I've though about doing some containers myself but have hesitated since the general opinion seem to be that allocators need to be in place first.
 * Streams. (Another item where the bottleneck is mostly at the design
 level and people not really knowing what they want.)

What does streams provide that could not be provided by ranges? /Jonas
Nov 20 2011
next sibling parent dsimcha <dsimcha yahoo.com> writes:
On 11/20/2011 12:30 PM, Jonas Drewsen wrote:
 * Containers. (AFAIK noone is working on this. It's tough to get started
 because, despite lots of discussion at various times on this forum,
 noone seems to really know what they want. Since the containers in
 question are well-known, it's much more a design problem than an
 implementation problem.)

 * Allocators. (I think Phobos desperately needs a segmented stack/region
 based allocator and I've written one. I've also tried to define a
 generic allocator API, mostly following Andrei's suggestions, but I'll
 admit that I didn't really know what I was doing for the general API.
 Andrei has suggested that allocators should have real-world testing on
 containers before being included in Phobos. Therefore, containers block
 allocators and if the same person doesn't write both, there will be a
 lot of communication overhead to make sure the designs are in sync.)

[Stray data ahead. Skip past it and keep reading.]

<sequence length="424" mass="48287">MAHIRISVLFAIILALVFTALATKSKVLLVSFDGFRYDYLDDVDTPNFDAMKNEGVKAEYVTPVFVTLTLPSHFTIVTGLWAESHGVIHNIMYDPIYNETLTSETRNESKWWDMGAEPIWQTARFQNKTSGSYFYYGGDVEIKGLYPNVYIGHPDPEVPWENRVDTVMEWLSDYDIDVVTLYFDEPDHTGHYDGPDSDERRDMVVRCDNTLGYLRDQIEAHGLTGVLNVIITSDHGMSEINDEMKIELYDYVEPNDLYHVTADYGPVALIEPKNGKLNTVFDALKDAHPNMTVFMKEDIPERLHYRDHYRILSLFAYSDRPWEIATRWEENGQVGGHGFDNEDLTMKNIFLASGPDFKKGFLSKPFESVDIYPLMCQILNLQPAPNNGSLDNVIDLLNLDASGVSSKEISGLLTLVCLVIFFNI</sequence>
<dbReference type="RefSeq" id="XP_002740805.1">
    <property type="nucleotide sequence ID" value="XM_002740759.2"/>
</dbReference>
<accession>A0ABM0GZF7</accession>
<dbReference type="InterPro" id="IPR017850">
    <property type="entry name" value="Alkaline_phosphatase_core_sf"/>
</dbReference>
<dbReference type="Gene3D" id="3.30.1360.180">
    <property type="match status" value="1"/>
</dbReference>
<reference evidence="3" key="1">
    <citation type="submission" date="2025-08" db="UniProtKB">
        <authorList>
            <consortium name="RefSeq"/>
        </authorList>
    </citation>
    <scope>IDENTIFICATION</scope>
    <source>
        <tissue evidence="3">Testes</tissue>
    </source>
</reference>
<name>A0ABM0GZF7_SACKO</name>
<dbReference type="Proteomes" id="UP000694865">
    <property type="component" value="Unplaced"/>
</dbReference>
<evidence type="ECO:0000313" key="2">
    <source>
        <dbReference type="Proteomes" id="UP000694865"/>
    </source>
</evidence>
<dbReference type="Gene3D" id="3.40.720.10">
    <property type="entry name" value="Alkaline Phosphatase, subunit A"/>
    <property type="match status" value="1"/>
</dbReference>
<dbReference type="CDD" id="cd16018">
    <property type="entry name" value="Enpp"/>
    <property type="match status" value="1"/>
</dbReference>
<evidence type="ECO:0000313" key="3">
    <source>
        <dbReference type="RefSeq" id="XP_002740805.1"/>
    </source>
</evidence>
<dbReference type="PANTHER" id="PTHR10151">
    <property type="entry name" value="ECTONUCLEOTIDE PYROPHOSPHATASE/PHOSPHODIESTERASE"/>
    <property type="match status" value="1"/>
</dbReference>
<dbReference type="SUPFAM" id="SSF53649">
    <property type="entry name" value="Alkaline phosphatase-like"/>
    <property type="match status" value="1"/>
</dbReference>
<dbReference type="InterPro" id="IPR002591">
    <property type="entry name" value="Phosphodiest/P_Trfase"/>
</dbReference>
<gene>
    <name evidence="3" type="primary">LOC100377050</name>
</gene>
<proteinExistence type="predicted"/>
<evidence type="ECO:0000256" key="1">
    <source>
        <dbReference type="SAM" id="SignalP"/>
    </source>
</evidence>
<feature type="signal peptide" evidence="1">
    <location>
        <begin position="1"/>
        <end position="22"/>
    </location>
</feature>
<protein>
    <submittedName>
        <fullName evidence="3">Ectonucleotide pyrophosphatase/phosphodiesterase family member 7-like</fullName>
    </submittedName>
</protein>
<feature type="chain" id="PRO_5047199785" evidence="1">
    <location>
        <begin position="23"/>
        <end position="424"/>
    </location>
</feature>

I've though about doing some containers myself but have hesitated since the general opinion seem to be that allocators need to be in place first.

Yeah, this is problematic. In voting against my allocator proposal, Andrei mentioned that he wanted the allocators to be well-tested in the container API first. This means either we have a circular dependency or allocators and containers need to be co-developed. Co-developing them is problematic. If one person does containers and another allocators, the project might be overwhelmed by communication overhead. If the same person does both, then this is asking a pretty lot for a hobby project. Of course, I hope to graduate in <1 year and will be looking for a job when I do. Any company out there have a strategic interest in D and want to hire me to work full-time on allocators and containers?